How President Rickles came to power. Or, not?
An allegorical dream (This writer often dreams in German): Zzzzzz...politically, the liberal elites and the conservative elites were combined into what outsiders called: the Establishment. Although each group of elites had a different world view or what they called: their Weltanschauung, their political differences did not keep them from living the high life inside the wealthy suburbs surrounding their nation’s capital.
Das Volk were tired of the war they thought they had won or, at least, had not lost. But the Establishment stabbed them in the back (what Germans call: die Dolchstoss), and gave away their hard-won victory. Although the war was costly, it was the wild spending by the Establishment on welfare and entitlement programs that drove the national debt to over $19-trillion-marks (dollars).
The mostly liberal Major Media (MM) urged more government intrusion into the lives of the "forgotten people," living out in fly-over land, clinging to their religion, their guns, and their xenophobia.
The Establishment stifled economic growth with bureaucratic red tape. A failed attempt at Socialized Medicine caused thousands of full-time workers to lose their jobs. The Federal Reserve System printed reams of paper money, enabling the stock market to reward the elites with enormous profits. Near zero interest rates punished savings so seniors on fixed incomes suffered.
Anger with the Establishment caused the "forgotten people" in both major parties to look for a leader, a political Fuehrer, to lead their nation, "to make it great again."
The liberals, and their allies in the MM, wanted their new leader to be a woman -- a Frau Fuehrer. The traditional conservatives wanted a leader who would adhere to the Constitution and to the Bill of Rights.
With an open seat before them and after almost eight years of misrule by the Establishment, the traditional conservatives felt they were on the path to easy victory when suddenly appeared: a Bush who failed to burn with political fire and Herr Rickles, a reality-show rock star.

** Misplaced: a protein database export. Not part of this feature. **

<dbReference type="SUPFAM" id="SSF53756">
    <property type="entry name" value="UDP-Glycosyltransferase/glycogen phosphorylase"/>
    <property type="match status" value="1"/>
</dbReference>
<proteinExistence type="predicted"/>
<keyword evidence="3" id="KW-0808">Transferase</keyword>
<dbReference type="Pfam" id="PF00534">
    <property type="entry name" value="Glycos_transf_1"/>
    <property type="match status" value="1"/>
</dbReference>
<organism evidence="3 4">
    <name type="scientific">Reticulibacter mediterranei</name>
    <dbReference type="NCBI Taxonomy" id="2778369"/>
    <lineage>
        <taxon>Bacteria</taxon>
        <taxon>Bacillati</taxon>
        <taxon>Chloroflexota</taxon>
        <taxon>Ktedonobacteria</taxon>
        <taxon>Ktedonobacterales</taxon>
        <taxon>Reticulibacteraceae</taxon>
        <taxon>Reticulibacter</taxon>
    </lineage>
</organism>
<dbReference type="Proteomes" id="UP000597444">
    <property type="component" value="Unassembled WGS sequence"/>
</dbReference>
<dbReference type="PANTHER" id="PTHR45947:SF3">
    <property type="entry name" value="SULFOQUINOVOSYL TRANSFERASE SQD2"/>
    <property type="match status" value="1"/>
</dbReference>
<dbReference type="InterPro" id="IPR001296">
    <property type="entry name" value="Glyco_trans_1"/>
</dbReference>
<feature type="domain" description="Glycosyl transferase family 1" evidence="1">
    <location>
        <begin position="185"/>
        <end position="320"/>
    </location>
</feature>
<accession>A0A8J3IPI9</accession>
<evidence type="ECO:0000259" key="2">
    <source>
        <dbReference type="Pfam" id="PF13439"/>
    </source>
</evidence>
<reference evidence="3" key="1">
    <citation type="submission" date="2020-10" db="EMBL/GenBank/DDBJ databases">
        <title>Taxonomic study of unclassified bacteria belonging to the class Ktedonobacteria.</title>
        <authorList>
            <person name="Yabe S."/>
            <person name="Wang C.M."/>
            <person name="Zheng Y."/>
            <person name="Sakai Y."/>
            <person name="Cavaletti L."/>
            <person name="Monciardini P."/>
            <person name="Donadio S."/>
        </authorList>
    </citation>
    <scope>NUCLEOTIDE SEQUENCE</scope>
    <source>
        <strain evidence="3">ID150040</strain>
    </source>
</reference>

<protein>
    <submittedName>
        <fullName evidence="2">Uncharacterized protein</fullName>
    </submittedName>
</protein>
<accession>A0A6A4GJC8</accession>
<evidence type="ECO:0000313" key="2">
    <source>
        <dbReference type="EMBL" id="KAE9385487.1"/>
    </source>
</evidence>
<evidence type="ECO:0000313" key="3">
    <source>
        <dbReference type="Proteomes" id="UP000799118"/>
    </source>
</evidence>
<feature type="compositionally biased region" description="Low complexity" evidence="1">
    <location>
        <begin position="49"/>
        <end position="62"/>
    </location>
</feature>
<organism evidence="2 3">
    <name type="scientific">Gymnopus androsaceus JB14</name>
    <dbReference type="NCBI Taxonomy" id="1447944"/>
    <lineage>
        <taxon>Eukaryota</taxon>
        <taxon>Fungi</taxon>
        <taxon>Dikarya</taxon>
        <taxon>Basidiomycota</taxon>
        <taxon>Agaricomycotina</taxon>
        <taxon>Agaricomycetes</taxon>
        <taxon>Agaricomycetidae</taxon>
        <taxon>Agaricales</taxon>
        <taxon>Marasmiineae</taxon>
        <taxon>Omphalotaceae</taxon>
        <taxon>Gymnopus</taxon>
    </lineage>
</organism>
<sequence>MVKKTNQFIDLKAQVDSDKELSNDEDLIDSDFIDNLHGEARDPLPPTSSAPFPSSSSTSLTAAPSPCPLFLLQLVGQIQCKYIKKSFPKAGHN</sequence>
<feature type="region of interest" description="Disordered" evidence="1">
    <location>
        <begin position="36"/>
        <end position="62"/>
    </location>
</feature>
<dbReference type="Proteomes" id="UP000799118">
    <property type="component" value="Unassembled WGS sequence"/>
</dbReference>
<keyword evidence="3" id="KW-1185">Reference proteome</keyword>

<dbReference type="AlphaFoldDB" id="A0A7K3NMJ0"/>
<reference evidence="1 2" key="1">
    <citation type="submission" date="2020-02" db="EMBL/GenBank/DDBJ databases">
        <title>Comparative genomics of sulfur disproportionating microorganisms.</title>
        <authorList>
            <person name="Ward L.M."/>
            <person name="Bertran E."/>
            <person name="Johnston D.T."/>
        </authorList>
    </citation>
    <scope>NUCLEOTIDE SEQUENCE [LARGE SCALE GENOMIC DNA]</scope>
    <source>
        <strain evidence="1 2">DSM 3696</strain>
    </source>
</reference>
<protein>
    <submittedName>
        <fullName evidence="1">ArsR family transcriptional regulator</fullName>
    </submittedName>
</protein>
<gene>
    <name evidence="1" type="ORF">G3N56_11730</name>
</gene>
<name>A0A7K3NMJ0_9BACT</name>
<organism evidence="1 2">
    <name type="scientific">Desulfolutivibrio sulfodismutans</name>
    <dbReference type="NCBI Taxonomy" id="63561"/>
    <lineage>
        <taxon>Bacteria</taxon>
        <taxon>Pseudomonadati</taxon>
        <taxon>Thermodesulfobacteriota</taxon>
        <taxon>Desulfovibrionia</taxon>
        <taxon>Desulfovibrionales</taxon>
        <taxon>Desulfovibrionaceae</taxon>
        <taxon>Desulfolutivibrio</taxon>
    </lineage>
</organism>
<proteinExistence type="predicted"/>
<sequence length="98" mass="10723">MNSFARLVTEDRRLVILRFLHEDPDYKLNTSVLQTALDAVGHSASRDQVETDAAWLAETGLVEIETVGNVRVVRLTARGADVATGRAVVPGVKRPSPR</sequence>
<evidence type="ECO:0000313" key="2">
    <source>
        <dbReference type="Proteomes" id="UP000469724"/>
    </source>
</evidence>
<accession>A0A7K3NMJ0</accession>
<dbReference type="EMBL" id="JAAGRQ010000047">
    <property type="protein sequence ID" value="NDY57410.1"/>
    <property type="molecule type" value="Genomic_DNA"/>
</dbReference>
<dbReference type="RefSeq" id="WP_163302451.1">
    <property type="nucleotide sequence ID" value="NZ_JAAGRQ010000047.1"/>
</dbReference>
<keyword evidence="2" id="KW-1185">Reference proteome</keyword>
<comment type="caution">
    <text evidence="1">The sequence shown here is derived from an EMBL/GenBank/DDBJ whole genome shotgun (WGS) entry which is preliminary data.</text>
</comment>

The really rich Rickles said he would buy the election. He insulted people of color, immigrants, former POWs, the handicapped, menstruating women, Jews, and the usual scapegoats. Even on camera, he demonstrated, like the Frau Fuehrer, an ability to use the "F" word for all eight parts-of-speech.
Herr Rickles delighted the MM. Viewership skyrocketed. And because the MM figured their Frau Fuehrer needed an opponent she could easily defeat, the MM boosted Herr Rickles’ campaign with endless hours of free TV and radio time.
Like a latter-day Archie Bunker, Rickles played on the racial, ethnic, and religious prejudices of his mostly white supporters. With rallies eerily reminiscent of Leni Riefenstahal’s film Triumph des Willens, Rickles rose skyward on the sometimes violent anger of his Blue-capped Kaempfer (fighters).
Almost too late, the MM realized they created a media monster who might defeat their favored Frau Fuhrer. But no worries. The MM realized Herr Rickles built his billion-dollar empire by being the epitome of the very Establishment insider whom Herr Rickles and his Blue Caps claimed to hate. All the MM need do was expose Herr Rickle’s 40 years as an Establishment insider and his campaign would collapse.
Buzzzzzzzzz. Ach du Lieber Gott! (OMG!) The alarm clock shattered the dream...
Nationally syndicated columnist, William Hamilton, is a laureate of the Oklahoma Journalism Hall of Fame, the Colorado Aviation Hall of Fame, the Oklahoma University Army ROTC Wall of Fame, and is a recipient of the University of Nebraska 2015 Alumni Achievement Award. He was educated at the University of Oklahoma, the George Washington University, the Infantry School, the U.S Naval War College, the University of Nebraska, and Harvard University.
©2016. William Hamilton.
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